Severe sunburns can result in more serious conditions, such as second-degree burns, dehydration, heatstroke, heat exhaustion, cataracts, and infection. They also wreak havoc on your immune system, leaving you susceptible to bacterial and viral infections and weakening the effects of certain immunizations, according to the World Health Organization.
Another downside of a sunburn: It can worsen chronic diseases like herpes simplex, eczema, lupus, and actinic dermatitis. Most problematic, though, is sunburn’s capacity to increase the risk of skin cancer.
Isn’t Some Sun Good for You?
Yes. As I mentioned earlier, UV rays help boost our levels of vitamin D. According to the World Health Organization, “Small amounts of UV radiation are beneficial for people and essential in the production of vitamin D. UV radiation is also used to treat several diseases, including rickets, psoriasis, and eczema.”
Researchers of a study published in the Journal of Dermatological Science also found that a short stint in the sun could protect you from further UV damage. The theory goes like this: A little bit of UV exposure increases the pigmentation in your skin (i.e. tanning).
When in contact with the UV rays, your body alters its melanin (the dark brown pigment in your hair and skin). After a few repeated short-term exposures your skin will thicken, which could protect you from a burn. However, repeated UV exposure could suppress immunity in your cells, which could lead to a non-melanoma skin cancer or other infections.
Is One Sunburn Enough to Give You Skin Cancer?
Possibly. Even one lone sunburn can cause detrimental effects to your health (e.g., dehydration, blisters, sun spots, and infection), but multiple burns, especially during childhood, can increase your risk of skin cancer dramatically.
Researchers of a study published in the journal Cancer, Epidemiology, Biomarkers & Prevention found that having five blistering sunburns between the ages of 15 and 20 increases a person’s risk of developing melanoma by a whopping 80 percent.
What Is Sun Poisoning?
Sun poisoning is like a sunburn on steroids. Think blisters, a rash of red, dry peeling skin, and pain.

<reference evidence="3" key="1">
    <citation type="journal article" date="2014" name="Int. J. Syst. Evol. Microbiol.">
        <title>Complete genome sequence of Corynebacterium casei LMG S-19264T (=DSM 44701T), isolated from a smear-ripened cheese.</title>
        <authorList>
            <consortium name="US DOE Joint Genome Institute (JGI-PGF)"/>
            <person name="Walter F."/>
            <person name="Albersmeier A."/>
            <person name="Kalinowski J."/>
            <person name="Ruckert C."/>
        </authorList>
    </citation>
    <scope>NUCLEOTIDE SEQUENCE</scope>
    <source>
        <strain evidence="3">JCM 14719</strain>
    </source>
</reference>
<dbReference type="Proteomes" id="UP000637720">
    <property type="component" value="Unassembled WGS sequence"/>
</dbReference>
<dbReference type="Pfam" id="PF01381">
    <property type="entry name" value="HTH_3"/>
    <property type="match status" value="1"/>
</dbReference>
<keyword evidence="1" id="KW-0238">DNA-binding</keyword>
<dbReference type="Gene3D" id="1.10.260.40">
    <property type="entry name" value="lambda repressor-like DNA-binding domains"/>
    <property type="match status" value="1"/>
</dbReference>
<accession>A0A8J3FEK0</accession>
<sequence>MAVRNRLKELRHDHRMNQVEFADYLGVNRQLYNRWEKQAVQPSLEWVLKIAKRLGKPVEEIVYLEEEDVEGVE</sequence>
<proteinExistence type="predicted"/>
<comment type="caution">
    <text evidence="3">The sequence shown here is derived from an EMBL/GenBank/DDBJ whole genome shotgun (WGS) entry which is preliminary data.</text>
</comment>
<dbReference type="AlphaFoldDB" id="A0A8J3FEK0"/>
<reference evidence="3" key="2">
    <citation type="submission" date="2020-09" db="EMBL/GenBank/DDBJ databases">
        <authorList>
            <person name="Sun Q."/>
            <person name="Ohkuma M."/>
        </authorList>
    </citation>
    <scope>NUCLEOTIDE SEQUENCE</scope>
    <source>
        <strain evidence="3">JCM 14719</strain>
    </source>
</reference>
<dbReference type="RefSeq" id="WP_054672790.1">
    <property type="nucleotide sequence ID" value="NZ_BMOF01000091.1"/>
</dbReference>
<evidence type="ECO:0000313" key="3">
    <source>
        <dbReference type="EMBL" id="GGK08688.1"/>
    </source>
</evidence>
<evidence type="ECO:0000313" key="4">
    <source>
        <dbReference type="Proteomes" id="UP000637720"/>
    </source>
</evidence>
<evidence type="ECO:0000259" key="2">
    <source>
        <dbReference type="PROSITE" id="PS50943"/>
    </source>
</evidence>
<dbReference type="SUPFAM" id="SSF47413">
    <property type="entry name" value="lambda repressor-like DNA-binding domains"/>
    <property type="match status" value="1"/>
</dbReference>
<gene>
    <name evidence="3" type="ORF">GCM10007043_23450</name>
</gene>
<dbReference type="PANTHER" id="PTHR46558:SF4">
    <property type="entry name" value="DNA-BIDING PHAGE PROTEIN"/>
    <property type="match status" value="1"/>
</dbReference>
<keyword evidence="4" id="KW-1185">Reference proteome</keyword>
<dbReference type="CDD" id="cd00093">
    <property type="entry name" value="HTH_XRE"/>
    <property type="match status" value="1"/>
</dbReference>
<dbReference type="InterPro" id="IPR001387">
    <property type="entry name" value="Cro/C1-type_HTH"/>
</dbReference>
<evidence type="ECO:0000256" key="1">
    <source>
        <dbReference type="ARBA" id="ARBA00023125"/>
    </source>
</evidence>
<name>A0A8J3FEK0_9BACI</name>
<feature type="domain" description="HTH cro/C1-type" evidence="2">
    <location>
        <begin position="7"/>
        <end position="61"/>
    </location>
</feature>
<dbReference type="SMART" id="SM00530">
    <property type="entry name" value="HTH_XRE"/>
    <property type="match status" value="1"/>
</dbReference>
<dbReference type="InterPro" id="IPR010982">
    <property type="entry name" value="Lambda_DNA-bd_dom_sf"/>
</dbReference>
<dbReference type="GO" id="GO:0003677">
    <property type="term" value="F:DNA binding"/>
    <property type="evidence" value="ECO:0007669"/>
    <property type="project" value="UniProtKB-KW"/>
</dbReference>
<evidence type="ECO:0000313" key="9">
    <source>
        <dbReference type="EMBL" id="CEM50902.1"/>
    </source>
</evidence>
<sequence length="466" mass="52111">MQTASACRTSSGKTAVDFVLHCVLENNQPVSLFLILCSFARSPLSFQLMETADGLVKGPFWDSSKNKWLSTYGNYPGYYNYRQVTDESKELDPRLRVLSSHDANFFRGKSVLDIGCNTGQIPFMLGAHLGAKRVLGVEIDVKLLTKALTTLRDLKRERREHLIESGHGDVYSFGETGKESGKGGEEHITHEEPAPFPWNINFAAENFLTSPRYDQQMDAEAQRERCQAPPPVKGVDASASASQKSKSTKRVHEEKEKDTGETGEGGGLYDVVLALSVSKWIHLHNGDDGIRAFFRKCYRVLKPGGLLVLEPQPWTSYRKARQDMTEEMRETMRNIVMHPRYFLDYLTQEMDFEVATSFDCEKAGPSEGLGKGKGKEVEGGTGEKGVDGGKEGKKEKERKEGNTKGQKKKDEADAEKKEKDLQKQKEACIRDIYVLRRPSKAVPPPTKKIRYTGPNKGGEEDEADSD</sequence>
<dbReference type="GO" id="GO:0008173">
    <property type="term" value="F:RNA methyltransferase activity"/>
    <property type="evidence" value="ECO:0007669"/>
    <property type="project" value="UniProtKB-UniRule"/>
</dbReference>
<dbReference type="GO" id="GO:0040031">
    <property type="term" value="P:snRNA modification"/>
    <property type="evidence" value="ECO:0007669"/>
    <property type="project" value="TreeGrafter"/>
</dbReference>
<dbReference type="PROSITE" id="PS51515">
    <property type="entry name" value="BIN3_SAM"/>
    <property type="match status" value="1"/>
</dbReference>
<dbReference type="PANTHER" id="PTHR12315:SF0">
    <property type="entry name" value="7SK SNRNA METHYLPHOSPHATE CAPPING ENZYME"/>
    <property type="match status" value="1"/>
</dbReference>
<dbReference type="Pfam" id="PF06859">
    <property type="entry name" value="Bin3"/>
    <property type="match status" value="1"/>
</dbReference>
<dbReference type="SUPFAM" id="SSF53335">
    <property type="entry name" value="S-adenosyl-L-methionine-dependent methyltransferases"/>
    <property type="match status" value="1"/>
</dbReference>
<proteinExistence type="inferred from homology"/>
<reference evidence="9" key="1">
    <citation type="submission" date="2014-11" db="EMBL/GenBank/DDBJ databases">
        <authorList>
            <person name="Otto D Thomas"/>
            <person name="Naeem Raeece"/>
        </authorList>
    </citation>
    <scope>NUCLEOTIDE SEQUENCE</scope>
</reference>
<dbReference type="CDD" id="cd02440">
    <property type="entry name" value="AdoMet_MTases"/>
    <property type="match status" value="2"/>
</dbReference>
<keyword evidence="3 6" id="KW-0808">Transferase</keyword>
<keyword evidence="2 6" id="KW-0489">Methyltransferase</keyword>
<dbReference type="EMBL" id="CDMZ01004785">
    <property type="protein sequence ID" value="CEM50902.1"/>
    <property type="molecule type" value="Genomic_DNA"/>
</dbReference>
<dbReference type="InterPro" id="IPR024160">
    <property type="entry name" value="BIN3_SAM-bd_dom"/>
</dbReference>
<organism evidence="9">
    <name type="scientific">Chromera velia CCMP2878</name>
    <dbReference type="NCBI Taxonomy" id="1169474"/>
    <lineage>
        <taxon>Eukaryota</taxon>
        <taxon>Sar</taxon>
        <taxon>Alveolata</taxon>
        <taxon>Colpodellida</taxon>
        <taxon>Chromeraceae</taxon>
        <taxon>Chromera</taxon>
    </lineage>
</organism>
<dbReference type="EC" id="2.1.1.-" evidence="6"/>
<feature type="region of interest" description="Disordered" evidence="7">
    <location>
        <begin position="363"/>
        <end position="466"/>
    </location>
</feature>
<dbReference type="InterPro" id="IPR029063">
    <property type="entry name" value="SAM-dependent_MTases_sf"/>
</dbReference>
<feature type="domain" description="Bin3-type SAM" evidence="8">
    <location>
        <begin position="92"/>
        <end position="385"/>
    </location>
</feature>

Early symptoms are similar to those of a regular sunburn (warm, reddened skin, and inflammation), which can cause it to go unnoticed. Within a short time, however, the effects of sun poisoning become more severe. They can last anywhere from four days to a week or more and include:
SOURCES & RESOURCES
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- Large blisters
- Quickened pulse
- Rapid breathing
RISK FACTORS FOR SUNBURN
The obvious risk factor for sunburn, of course, is unprotected time spent in the sun The following risks also make you more susceptible to a burn:
- Age: People aged 18 to 24 were much more likely to develop a sunburn than those 45 to 54, according to a study published in the American Academy of Dermatology.
- Class: The same study found a higher prominence of sunburn amongst people with a higher income and higher level of education.
- Gender: A 2016 study of people with a history of severe sunburns found that men had a much higher incidence of developing melanoma than women.
- Location of the burn: Researchers of that same study found that having a sunburn on your trunk was more likely to lead to melanoma than being burned on other parts of the body (i.e. face, arms and lower limbs).
- Taking medication: Certain medications make people more susceptible to damage by the sun. This happens by creating a drug-induced photosensitivity. That’s a fancy way of saying these meds make you sensitive to UV rays. Watch out for: antibiotics, NSAIDs (i.e. Ibuprofen, Naproxen), certain diuretics and antifungals, among others. Always check your packets to make sure your medication won’t put you at risk.
- Alcohol consumption: Those who binge drink get more frequent sunburns and multiple types of skin cancer, found researchers of a 2006 study.
- Skin color: People with light skin burn more quickly and seriously than those with darker pigmentation. Having red or blond hair and blue eyes also ups your risk.
- Occasional sun exposure: Those who are in the sun constantly (i.e. construction workers or lifeguards) are less likely to develop melanomas than people who spend sporadic moments in the sun, claims a study in the European Journal of Cancer.
- Time of day: The sun is at its most powerful (and damaging) between 10 and 3.